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The four-star admiral — who in the past publicly declined to back defense-treaty ally Japan in its increasingly testy dispute with China over the Senkaku islands — said there is a real potential that nations in Asia would be displaced by rising sea levels in the near future.
A defense official said pro-China advocates in and out of government are pushing the climate-change priority because they are opposed to toughening U.S. security posture to deter an increasingly aggressive China. Former Secretary of State Henry Kissinger and others want the administration to use climate change in arguing for unrestricted engagements and as a rationale for not pressing China on its nuclear and conventional forces buildup, support for rogue states and missile- and nuclear-proliferation activities.
Pacific Command spokeswoman Lt. Theresa L. Donnelly said the headline on The Globe story was “slightly misleading” but that “climate change is a primary concern of Adm. Locklear but by no means exclusive in its importance.”
The commander is also concerned with regional territorial disputes, the North Korean threat and “actions in cyberspace,” she said.
Richard Fisher of the International Assessment and Strategy Center warned that the admiral’s comments on climate change in the face of real threats “may undermine confidence in U.S. leadership.”
“With North Korea threatening nuclear war against South Korea, and China threatening to invade the Japanese-administered Senkaku islands, our allies look to [the commander of U.S. Pacific Command] for evidence of immediate American concern and leadership, understanding that the White House is always preoccupied,” Mr. Fisher told Inside the Ring.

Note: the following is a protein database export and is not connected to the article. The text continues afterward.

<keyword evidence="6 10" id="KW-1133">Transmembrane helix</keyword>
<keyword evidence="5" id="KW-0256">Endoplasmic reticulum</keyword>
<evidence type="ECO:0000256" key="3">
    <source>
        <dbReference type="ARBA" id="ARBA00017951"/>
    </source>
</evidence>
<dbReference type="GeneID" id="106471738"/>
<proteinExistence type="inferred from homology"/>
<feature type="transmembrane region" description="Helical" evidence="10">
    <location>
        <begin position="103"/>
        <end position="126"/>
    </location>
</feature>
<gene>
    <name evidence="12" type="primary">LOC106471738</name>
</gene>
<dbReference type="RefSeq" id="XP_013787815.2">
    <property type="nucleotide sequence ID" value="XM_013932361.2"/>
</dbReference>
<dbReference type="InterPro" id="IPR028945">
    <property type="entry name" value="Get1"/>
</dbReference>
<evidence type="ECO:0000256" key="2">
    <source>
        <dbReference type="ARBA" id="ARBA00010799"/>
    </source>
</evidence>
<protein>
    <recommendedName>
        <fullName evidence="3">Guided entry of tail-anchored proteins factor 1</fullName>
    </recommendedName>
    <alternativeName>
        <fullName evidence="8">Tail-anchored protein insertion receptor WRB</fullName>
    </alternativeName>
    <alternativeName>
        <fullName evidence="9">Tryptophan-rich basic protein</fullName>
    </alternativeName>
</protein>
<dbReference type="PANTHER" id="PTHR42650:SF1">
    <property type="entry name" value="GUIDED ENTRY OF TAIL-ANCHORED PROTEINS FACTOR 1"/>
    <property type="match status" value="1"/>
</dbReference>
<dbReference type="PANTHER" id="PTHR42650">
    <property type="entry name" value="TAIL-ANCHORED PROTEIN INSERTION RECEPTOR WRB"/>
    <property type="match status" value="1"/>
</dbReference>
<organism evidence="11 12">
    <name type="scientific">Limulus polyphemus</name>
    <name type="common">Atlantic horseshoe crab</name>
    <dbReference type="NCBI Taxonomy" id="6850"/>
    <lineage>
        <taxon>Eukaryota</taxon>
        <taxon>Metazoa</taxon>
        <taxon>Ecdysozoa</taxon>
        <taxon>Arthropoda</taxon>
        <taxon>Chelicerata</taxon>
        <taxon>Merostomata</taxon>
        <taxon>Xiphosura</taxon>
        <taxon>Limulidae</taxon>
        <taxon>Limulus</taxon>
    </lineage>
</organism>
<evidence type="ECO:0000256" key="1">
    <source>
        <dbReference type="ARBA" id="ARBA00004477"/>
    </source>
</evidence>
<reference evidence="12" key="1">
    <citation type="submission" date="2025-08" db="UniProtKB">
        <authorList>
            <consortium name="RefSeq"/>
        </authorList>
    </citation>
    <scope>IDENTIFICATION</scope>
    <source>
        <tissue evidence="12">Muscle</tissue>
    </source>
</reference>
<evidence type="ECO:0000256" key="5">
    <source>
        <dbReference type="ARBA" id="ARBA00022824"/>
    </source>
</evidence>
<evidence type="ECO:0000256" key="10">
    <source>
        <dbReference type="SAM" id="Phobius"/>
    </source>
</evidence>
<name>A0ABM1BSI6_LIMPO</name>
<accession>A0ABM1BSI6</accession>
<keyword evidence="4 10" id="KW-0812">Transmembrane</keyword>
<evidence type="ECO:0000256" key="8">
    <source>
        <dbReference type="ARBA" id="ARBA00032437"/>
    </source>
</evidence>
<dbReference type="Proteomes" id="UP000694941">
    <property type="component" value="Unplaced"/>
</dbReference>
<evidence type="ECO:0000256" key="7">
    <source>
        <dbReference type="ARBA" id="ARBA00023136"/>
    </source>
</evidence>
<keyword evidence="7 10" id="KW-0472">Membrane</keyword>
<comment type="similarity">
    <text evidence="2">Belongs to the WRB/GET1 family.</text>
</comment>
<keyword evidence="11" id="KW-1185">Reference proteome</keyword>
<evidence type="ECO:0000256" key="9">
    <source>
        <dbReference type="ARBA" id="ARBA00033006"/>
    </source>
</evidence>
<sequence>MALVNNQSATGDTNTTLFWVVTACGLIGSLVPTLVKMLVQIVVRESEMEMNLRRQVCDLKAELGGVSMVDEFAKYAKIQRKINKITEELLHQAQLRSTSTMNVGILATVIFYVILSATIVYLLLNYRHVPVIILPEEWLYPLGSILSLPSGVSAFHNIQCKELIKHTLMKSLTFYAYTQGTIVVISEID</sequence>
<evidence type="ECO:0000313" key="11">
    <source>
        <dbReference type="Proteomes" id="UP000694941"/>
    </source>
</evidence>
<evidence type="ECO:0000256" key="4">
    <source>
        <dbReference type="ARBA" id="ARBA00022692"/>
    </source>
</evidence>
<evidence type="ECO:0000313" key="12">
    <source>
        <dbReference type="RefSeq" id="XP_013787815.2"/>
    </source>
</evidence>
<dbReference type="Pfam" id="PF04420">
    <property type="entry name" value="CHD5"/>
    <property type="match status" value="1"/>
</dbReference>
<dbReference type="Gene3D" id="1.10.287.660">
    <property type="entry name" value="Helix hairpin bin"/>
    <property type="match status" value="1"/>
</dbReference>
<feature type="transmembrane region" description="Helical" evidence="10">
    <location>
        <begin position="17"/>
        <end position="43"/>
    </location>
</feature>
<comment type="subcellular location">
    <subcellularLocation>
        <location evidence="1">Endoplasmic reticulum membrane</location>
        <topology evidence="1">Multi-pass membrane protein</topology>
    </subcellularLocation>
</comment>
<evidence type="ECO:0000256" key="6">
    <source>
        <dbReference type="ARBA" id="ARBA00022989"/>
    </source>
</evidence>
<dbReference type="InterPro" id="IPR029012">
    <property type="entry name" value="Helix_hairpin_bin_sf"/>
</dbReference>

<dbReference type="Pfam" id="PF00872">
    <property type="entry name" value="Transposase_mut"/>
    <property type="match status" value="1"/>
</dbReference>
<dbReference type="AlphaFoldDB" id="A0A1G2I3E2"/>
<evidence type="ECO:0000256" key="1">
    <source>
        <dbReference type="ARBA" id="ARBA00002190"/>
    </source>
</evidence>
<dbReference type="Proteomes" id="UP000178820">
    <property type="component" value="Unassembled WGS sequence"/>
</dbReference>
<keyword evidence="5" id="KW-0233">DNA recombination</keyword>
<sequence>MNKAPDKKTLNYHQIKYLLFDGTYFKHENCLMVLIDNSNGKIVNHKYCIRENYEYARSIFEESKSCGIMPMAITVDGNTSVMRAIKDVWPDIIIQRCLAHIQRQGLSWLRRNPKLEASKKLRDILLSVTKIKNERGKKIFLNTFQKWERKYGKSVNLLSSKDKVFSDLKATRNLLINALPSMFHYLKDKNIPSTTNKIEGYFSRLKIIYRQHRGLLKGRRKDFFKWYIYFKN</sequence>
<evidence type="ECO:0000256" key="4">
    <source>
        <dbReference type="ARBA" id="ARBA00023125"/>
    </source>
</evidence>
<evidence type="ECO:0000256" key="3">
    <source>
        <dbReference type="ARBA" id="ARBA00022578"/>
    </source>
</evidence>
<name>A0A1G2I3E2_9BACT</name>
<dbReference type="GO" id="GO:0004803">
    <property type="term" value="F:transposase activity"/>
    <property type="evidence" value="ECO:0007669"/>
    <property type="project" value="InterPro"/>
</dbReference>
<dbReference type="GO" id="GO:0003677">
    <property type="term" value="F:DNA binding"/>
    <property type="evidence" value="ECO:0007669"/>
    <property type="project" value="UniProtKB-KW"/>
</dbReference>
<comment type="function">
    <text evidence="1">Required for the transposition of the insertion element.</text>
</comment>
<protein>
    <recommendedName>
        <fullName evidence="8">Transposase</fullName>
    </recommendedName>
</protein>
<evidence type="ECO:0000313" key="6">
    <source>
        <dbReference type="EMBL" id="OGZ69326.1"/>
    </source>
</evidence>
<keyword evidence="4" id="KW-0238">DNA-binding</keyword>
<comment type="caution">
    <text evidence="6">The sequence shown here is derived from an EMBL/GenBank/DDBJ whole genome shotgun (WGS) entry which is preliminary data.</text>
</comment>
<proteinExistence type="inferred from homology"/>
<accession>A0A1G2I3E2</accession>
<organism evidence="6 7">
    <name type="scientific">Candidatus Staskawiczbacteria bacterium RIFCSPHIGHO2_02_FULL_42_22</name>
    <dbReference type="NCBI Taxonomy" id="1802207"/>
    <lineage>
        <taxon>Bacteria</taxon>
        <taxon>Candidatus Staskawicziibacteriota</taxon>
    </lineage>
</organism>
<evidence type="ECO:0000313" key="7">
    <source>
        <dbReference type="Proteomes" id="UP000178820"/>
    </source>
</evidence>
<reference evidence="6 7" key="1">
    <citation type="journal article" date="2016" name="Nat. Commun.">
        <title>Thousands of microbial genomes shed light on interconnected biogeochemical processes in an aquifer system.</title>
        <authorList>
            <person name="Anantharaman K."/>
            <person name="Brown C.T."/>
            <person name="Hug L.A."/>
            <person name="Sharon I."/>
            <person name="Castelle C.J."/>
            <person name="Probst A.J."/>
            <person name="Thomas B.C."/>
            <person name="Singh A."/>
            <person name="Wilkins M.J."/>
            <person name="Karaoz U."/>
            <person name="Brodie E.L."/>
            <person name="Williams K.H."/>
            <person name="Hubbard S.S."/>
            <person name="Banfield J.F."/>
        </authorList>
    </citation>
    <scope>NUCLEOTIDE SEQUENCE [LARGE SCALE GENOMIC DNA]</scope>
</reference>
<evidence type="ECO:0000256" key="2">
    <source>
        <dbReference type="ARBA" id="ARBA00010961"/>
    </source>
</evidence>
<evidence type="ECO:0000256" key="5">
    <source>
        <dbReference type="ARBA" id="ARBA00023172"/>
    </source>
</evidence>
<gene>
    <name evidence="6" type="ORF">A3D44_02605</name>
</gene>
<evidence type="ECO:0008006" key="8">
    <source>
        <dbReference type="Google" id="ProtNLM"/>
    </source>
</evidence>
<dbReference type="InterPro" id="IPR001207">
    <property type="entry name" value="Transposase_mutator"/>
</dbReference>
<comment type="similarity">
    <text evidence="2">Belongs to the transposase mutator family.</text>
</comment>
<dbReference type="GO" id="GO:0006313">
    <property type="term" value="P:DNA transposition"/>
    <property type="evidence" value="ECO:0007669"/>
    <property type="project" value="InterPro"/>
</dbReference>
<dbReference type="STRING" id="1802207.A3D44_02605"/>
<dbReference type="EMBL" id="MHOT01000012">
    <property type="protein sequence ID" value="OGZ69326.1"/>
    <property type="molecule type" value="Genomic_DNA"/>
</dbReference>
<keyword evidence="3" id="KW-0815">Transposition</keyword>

Asserting that climate change is the most serious regional threat also undermines the Pacific Command’s first mission to deter wars or win them, he added.
Former State Department official John Tkacik, an Asia specialist, said Adm. Locklear also appears to be misinformed.
“It is a bit puzzling that the commander of our forces in the Pacific seems so agitated about sea-level rises — especially in Kiribati — because he, of all people, should be well-versed in the latest Pacific oceanographic research.”
A 2010 study of sea levels in the Pacific Ocean nation showed that Kiribati’s three major islands actually increased in area by substantial percentages over the past 19 years.
“The U.S. Navy, of all organizations, must know that only 14 percent of the Pacific Islands surveyed showed any area loss at all due to sea level rises in the past 20 years, while the rest either experienced no change (43 percent) or expanded their surface areas (43 percent),” Mr. Tkacik said in an email.
Climate change may be a problem by 2100, but “there really is no evidence that sea-level rises in the Pacific will impact America’s national security, even in Admiral Locklear’s ‘long term’ — that is, before 2030,” he said.
© Copyright 2014 The Washington Times, LLC. Click here for reprint permission.
About the Author
Bill Gertz is a national security columnist for The Washington Times and senior editor at The Washington Free Beacon (www.freebeacon.com). He has been with The Times since 1985.
He is the author of six books, four of them national best-sellers. His latest book, “The Failure Factory,” on government bureaucracy and national security, was published in September 2008.
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